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After the loss of your fleet and the investment of AthensThe fleet was lost at Aegospotami, Sept. 405; this disaster was followed by the siege of Athens, which finally capitulated in April 404. The decree of Patrocleides was passed in the autumn of 405. you discussed ways and means of re-uniting the city. As a result you decided to reinstate those who had lost their civic rights, a resolution moved by Patrocleides. Now who were the disfranchised, and what were their different disabilities? I will explain.For the relevance of the following paragraphs see Introd. pp. 331-332. First, state-debtors. All who had been condemned on their accounts when vacating a public office, all who had been condemned as judgement-debtors,Persons against whom judgement had been given in a civil action, but who refused （a） to pay the damages awarded to the plaintiff by the court, （b） to cede to the plaintiff property to which he had established his claim, were liable to a di/kh e)cou/lhs. Such su
After their triumph, however, they refused to revive old quarrels. And that is how men who found their city a waste, her temples burnt to the ground, and her walls and houses in ruins, men who were utterly without resources,Another gross historical error. Andocides fails to distinguish between the first Persian invasion, which ended with the Athenian victory at Marathon （490 B.C.） and the second （480 B.C.）, in the course of which Athens was sacked by the enemy. brought Greece under their sway and handed on to you the glorious and mighty Athens of today—by living in unity. Long afterwards you in your turn had to face a crisis just as greatAfter Aegospotami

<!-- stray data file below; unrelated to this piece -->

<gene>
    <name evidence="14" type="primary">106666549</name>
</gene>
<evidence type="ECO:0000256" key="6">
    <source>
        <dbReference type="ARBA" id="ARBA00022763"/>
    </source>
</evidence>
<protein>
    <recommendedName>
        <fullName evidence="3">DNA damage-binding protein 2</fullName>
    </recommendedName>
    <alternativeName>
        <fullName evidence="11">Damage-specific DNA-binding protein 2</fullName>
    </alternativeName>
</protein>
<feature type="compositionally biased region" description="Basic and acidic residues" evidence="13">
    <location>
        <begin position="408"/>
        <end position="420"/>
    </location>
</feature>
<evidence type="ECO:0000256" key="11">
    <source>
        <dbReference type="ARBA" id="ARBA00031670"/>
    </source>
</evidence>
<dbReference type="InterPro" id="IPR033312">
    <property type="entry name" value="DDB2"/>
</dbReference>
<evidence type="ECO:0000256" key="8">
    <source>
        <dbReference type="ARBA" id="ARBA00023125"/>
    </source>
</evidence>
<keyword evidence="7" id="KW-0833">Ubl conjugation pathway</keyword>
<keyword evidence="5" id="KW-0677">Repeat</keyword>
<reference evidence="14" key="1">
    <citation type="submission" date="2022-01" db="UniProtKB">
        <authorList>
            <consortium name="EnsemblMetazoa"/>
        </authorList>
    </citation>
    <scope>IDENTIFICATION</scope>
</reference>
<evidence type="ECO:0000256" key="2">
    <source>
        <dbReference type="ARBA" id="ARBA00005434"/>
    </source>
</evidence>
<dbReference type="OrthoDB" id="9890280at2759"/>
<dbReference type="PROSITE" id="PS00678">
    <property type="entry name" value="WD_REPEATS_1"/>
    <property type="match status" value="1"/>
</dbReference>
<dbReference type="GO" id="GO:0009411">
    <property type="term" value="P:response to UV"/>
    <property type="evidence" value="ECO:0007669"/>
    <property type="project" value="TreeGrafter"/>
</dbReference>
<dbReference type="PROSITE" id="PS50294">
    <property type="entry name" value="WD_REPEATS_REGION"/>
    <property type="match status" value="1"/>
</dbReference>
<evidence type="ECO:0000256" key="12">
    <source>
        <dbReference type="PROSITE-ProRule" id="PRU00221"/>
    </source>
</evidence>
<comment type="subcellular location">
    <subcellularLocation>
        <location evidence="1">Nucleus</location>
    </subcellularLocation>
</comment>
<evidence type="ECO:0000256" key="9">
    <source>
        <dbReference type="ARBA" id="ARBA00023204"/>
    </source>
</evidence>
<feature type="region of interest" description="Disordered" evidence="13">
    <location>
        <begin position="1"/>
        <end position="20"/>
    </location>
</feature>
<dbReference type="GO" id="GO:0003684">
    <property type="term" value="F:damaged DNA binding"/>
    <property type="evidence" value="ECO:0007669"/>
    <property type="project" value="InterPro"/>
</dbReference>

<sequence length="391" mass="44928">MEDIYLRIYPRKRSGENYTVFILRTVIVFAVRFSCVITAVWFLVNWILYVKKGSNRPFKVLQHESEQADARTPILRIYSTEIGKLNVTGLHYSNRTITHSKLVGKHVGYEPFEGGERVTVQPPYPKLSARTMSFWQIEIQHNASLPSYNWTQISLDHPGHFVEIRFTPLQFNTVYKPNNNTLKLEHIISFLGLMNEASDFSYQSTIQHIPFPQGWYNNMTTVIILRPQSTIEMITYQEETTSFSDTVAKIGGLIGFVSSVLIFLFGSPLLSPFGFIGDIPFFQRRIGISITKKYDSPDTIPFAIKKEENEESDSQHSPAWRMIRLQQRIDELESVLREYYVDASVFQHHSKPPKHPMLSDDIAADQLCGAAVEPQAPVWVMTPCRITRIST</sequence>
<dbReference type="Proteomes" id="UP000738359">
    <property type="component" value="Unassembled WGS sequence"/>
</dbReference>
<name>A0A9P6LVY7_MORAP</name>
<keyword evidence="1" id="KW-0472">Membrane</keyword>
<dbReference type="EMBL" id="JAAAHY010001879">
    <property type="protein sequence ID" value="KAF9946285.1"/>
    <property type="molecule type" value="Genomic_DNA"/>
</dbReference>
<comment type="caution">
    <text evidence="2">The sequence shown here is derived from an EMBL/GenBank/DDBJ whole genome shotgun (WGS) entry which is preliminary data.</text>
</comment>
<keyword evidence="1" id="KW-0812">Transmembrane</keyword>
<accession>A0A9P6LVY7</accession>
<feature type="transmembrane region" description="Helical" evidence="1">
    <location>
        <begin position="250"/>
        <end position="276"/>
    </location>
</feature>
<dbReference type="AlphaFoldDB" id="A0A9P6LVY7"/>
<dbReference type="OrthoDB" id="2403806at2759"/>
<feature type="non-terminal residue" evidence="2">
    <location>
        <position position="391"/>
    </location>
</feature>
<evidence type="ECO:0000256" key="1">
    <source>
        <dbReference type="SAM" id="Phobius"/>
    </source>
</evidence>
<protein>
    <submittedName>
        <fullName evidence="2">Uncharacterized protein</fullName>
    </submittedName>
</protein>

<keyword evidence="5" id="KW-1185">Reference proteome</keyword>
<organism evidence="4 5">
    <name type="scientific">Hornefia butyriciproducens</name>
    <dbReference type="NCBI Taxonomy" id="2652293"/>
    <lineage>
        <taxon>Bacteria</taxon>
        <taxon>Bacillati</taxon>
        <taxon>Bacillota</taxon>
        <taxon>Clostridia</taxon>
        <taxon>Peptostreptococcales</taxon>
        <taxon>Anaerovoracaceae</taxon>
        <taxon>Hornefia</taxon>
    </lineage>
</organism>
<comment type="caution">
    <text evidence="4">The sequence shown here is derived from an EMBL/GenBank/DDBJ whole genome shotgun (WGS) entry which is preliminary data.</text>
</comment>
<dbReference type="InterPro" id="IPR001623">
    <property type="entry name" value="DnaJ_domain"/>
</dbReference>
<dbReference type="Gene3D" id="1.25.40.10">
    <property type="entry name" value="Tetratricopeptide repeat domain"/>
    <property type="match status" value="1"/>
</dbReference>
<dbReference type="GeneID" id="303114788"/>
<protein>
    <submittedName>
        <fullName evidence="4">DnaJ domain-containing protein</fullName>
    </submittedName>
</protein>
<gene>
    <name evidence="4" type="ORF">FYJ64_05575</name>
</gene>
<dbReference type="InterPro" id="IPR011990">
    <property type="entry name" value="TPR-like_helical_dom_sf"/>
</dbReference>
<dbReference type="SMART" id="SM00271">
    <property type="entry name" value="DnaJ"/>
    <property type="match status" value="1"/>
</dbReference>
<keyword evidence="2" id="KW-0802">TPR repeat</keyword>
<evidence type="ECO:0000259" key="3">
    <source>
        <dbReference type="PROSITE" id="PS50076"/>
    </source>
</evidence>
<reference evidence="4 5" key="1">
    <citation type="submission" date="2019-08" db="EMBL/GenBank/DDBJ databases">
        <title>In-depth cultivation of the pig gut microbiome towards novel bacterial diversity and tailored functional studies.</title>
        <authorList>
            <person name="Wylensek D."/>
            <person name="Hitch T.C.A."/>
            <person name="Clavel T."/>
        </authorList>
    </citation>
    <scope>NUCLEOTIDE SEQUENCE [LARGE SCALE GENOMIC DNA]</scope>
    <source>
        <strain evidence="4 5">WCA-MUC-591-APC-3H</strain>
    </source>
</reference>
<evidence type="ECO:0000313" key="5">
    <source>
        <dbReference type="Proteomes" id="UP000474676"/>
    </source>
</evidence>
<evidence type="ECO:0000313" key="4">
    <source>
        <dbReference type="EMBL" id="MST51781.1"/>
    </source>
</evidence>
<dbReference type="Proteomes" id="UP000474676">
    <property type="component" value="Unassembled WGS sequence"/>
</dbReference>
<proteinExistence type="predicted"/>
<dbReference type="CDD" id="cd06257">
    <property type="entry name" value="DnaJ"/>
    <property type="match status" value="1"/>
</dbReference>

Now first of all, gentlemen, call to mind what I originally said that I was setting out to show. It was, was it not, that peace has never yet caused the fall of the Athenian democracy. That has now been proved against all possible arguments to the contrary. However, I have heard some people saying before now that the result of our last peace with SpartaIn 404, after Aegospotami. was the installment of the Thirty, the death of many citizens by the hemlock-cup, and the exile of others.
Now what are the terms available to ourselves, gentlemen? How is Sparta disposed to us? Here, if I am about to cause distress to any of you, I ask his forgiveness, as I shall be stating nothing but the facts. To begin with, when we lost our fleet on the Hellespont and were shut within our walls,The siege of Athens, which followed immediately after Aegospotami, lasted from September 405 to April 404. what did our present allies,Notably the Thebans and Corinthians. who were then on the Spartan side, propose to do with us? They proposed, did they not, to sell our citizens as slaves and make Attica a waste. And who was it who prevented this? The Spartans; they dissuaded the allies, and for their own part refused even to contemplate such measures.